Even genetically identical cells are not functionally identical. When a cell divides its molecules are randomly distributed between the two daughters; because 'randomly' does not mean 'evenly', these daughters will have inherited different sets of the proteins and RNAs that carry out their functions. And even if the two cells had identical contents, these contents would still have different interactions - repressors bump into cofactors at different times, DNA polymerase slips or doesn't slip at different points in its progress along a chromosome. Understanding the how and why of biological phenomena thus requires us to consider historical and ecological factors that are many orders of magnitude more complex than those of physical systems.
The critical word is probably 'population'. Biologists rarely try to define it, but they use the term everywhere to refer to similar but not identical organisms or cells (or even molecules) that interact in some way. 'Population thinking', the realization that species are populations, not pure types, is said to have been key to Darwin's insight that members of a species undergo natural selection. And population thinking is probably what makes biology so much more complex than the physical sciences.
Of course we can't consider all of the differences all of the time, so at different levels of study we biologists try to pull out the factors that we think will matter most. Molecular and cell biologists work with populations of molecules, but they keep everything else as identical as possible. Developmental biologists study how cells become different, but they use pure-breeding lines and clones to ensure that the genetic properties of their organisms are as identical as possible. Ecologists pay attention to the big differences between species, but under conditions where they can ignore the differences between the individuals of each species.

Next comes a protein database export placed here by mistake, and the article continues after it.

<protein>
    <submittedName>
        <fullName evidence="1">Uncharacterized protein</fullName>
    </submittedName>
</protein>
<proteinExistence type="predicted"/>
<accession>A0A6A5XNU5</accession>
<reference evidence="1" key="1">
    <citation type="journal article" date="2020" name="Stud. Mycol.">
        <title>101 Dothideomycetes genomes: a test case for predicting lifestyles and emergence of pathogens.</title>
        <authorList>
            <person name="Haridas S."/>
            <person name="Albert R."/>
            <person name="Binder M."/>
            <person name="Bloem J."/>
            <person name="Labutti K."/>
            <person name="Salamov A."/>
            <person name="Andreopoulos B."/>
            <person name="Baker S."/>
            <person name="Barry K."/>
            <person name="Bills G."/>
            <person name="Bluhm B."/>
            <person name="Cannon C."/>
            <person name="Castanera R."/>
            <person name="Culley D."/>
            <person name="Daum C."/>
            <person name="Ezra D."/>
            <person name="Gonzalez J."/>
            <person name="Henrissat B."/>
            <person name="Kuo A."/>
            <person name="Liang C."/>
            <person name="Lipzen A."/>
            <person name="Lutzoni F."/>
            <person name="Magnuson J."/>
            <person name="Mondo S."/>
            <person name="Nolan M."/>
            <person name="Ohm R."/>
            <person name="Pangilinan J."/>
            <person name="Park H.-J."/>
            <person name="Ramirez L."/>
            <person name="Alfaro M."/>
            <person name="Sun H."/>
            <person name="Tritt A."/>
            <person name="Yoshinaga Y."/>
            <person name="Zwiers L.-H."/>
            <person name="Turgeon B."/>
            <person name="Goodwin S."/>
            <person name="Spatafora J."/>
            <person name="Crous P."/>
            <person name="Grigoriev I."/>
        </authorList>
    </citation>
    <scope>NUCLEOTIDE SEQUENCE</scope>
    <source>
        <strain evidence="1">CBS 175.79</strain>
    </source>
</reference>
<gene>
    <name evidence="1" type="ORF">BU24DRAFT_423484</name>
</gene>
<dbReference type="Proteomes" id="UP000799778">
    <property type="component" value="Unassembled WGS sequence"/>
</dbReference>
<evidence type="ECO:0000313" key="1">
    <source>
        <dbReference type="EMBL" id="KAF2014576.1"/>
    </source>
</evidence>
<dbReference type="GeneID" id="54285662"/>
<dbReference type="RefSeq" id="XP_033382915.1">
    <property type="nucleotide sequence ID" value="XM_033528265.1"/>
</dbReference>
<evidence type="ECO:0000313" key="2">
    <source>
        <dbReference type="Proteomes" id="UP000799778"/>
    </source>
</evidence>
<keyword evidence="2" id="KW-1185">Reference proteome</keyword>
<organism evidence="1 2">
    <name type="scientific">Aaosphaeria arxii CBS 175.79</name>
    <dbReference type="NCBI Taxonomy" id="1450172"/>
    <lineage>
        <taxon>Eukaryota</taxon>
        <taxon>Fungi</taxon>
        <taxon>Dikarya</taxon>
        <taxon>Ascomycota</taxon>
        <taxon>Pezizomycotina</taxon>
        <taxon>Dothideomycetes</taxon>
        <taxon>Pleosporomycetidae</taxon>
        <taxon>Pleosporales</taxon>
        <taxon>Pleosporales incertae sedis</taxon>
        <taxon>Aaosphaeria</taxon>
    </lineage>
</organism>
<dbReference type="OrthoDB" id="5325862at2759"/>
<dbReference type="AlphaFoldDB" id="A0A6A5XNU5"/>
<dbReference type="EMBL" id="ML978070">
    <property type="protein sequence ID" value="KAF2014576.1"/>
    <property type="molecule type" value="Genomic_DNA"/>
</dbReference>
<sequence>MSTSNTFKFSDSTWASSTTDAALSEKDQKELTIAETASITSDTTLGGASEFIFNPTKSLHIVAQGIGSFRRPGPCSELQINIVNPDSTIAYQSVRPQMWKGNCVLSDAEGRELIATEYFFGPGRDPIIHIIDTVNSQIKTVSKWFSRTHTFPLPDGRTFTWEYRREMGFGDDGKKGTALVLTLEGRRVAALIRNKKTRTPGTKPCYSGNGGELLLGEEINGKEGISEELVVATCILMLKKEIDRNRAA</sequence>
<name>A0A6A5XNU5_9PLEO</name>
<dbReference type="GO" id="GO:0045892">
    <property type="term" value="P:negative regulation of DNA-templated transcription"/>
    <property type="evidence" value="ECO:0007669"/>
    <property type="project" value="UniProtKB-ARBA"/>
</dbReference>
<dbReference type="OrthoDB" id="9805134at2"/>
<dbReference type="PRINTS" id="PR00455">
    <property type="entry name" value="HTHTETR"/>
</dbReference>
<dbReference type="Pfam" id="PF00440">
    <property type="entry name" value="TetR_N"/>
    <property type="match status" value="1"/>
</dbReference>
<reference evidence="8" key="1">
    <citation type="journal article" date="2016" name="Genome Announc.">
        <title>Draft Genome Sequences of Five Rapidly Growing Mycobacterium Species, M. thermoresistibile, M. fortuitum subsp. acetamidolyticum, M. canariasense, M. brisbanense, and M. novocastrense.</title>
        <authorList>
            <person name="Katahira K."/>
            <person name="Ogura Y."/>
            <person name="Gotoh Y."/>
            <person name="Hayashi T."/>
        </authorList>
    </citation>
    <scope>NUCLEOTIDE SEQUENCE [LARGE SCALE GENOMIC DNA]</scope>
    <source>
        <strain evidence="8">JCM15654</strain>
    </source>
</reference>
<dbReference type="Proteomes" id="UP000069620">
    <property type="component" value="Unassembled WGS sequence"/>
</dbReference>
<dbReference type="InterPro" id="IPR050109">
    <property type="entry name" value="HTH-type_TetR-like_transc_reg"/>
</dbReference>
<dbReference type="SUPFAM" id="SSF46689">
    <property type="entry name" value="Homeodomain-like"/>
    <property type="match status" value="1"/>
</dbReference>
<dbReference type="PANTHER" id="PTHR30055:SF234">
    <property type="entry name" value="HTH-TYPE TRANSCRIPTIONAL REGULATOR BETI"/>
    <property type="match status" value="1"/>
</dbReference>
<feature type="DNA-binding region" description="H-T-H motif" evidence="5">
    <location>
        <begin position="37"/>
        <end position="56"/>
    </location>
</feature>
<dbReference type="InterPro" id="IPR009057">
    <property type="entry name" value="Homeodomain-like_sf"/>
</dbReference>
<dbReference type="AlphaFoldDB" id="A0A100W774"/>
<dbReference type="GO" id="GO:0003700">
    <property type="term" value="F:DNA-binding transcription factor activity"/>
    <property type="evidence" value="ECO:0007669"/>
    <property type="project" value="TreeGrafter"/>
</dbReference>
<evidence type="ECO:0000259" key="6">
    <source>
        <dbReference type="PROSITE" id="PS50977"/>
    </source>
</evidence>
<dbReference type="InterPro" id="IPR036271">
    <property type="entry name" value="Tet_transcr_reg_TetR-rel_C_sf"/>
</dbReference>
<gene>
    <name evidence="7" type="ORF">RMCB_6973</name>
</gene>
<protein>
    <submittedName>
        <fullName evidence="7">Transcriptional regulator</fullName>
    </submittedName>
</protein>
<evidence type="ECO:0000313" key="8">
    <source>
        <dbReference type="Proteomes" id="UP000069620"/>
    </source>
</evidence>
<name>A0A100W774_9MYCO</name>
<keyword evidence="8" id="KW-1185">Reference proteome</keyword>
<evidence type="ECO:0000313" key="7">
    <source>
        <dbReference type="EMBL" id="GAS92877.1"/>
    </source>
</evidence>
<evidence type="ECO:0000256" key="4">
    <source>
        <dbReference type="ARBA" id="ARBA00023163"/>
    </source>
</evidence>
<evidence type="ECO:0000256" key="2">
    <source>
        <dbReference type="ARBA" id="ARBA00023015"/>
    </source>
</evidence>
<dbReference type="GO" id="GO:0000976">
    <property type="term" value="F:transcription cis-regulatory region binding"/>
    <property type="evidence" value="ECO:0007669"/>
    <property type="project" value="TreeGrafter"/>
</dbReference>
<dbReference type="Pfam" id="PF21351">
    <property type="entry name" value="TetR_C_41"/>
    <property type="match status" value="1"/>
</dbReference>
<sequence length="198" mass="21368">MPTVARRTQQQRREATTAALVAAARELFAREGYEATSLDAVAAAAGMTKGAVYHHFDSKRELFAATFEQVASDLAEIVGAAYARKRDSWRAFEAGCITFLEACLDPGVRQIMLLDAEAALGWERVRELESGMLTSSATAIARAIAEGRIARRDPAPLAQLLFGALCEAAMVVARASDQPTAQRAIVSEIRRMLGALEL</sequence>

I don't think population thinking is addressed in high school biology. We can't really blame their teachers, because the issues probably were never made clear to them either. Instead high school teachers pass on the facts they remember from what they themselves learned at university. The result is that their students enter university expecting their biology education to consist mainly of memorizing lots of new facts.
We instructors want our new students to start focusing on understanding complex processes and interactions, between entities that are themselves populations of diverse and somewhat unpredictable entities. We're thus asking them to set aside all the learning strategies that worked well for them in high school biology, and to learn in a new way. To students this probably seems the height of foolishness, and they're understandably reluctant to take the chance. So one big challenge, for instructors and for our students, is to find ways to ease this transition. We need to give students confidence that deep understanding will bring better grades than will rote memorization, and that saying "What I don't understand is..." is not an admission of failure but the essential first step to this understanding.